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EDlection2018: Republican Hawley Defeats Democrat McCaskill for Missouri Senate Seat as Dems’ Margin in Chamber Shrinks

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EDlection2018: This is one of several dozen races we’ve analyzed for the 2018 midterms that could go on to influence state or federal education policy. Get the latest headlines delivered straight to your inbox; sign up for The 74 Newsletter.

Republican Josh Hawley unseated two-term Democratic Sen. Claire McCaskill in Missouri, according to NBC News.

The race, which had been tight since the beginning, is one of several that Democrats had to retain control of to have any chance of retaking control of the U.S Senate. As of 12:15 a.m. Eastern, Hawley had 53 percent of the votes, with 91 percent reporting. Republicans will retain control of the chamber, though the specific party balance will depend on the outcome of races in Nevada and Arizona that have yet to be called.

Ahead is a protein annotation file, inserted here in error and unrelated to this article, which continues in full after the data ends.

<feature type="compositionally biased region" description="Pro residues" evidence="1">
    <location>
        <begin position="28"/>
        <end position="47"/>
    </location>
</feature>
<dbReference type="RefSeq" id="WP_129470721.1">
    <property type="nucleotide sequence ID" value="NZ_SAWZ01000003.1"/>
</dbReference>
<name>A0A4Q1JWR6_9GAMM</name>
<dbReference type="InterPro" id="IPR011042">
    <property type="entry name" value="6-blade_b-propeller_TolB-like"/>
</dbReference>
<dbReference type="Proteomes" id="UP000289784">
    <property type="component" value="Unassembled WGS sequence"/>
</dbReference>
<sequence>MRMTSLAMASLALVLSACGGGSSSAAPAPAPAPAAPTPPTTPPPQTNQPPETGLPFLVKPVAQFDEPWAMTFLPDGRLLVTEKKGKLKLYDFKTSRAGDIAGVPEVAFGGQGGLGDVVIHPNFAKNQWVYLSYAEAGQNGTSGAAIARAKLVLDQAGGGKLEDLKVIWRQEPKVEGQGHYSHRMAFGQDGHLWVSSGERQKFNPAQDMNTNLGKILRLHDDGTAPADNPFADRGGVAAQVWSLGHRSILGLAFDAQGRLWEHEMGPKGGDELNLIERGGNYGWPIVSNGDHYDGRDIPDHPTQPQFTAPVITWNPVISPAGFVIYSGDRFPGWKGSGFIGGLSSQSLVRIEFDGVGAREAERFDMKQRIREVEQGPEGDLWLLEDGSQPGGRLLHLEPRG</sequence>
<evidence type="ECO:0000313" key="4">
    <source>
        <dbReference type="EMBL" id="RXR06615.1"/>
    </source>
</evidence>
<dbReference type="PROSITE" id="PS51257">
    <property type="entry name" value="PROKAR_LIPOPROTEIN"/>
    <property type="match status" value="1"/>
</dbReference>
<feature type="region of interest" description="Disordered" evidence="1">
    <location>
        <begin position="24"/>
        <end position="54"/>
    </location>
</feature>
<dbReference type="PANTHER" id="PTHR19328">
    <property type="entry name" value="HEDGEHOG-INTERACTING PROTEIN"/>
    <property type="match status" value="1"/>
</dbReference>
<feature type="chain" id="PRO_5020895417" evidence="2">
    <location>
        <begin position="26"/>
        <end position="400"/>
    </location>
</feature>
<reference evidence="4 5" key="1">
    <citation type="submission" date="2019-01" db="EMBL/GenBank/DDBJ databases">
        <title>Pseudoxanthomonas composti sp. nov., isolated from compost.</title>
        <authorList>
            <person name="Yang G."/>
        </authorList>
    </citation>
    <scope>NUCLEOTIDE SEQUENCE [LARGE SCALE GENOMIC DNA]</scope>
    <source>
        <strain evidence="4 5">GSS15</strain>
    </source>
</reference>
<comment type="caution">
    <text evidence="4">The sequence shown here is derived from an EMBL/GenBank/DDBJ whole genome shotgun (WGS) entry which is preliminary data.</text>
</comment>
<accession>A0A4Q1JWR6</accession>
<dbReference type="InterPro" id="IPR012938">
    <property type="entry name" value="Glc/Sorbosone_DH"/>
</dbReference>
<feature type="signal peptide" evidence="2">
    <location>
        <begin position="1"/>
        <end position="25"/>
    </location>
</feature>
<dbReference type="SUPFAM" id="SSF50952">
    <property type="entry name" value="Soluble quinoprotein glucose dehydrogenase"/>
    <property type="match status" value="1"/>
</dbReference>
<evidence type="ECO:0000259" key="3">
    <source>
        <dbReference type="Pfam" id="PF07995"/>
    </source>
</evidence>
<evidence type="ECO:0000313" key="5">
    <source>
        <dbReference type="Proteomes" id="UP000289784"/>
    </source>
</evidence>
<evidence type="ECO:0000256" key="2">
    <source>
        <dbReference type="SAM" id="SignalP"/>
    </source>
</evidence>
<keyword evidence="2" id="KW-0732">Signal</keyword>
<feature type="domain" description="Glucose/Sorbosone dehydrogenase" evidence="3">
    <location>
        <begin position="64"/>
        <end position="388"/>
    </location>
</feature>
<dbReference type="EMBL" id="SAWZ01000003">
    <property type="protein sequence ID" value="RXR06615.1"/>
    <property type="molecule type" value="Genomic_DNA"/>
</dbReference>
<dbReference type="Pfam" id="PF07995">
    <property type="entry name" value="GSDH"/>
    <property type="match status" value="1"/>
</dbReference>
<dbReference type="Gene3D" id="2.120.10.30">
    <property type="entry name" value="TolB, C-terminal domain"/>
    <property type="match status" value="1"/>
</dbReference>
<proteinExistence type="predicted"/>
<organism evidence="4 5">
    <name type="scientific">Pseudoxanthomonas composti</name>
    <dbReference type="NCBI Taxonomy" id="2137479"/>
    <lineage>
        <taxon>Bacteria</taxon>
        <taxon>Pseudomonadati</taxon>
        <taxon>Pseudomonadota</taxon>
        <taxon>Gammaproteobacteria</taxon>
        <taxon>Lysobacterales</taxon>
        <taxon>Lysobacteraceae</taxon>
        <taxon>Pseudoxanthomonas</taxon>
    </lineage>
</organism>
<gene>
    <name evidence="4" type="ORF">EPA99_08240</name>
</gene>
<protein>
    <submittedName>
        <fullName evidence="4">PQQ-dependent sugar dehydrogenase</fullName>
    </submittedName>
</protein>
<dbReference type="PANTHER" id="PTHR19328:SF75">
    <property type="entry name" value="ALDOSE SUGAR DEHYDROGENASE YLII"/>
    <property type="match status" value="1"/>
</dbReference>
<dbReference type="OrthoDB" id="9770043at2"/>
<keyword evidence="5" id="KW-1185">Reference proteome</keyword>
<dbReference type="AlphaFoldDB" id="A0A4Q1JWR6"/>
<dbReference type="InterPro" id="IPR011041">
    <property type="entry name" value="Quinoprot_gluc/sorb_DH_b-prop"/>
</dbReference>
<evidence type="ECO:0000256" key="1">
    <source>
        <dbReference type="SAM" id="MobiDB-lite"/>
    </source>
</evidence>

(Keep up with our liveblog here for more updates on what’s happening in Senate and other races across the country.)

“This state drives me crazy, but I love every corner of it,” McCaskill said in her concession speech.

The two had battled over health care, the confirmation of Justice Brett Kavanaugh and alignment with the policies of President Donald Trump, who won the state by 20 points in 2016.

Hawley is currently the attorney general of Missouri. Long an advocate for what he deems “religious liberty,” he recused himself from work on the Trinity Lutheran case before the Supreme Court last year. He had done legal work on the church’s behalf in its challenge to a ban on its participation in a state preschool resurfacing program.

McCaskill had long focused on issues around sexual assault, first in the military and then on college campuses. She ran a nationwide survey in 2014 on how campuses handle allegations of assault and more recently expressed concerns over the Trump Administration’s proposed changes to federal rules governing how schools handle the issue.

EDlection2018: This is one of several dozen races we’ve analyzed for the 2018 midterms that could go on to influence state or federal education policy. Get the latest headlines delivered straight to your inbox; sign up for The 74 Newsletter.

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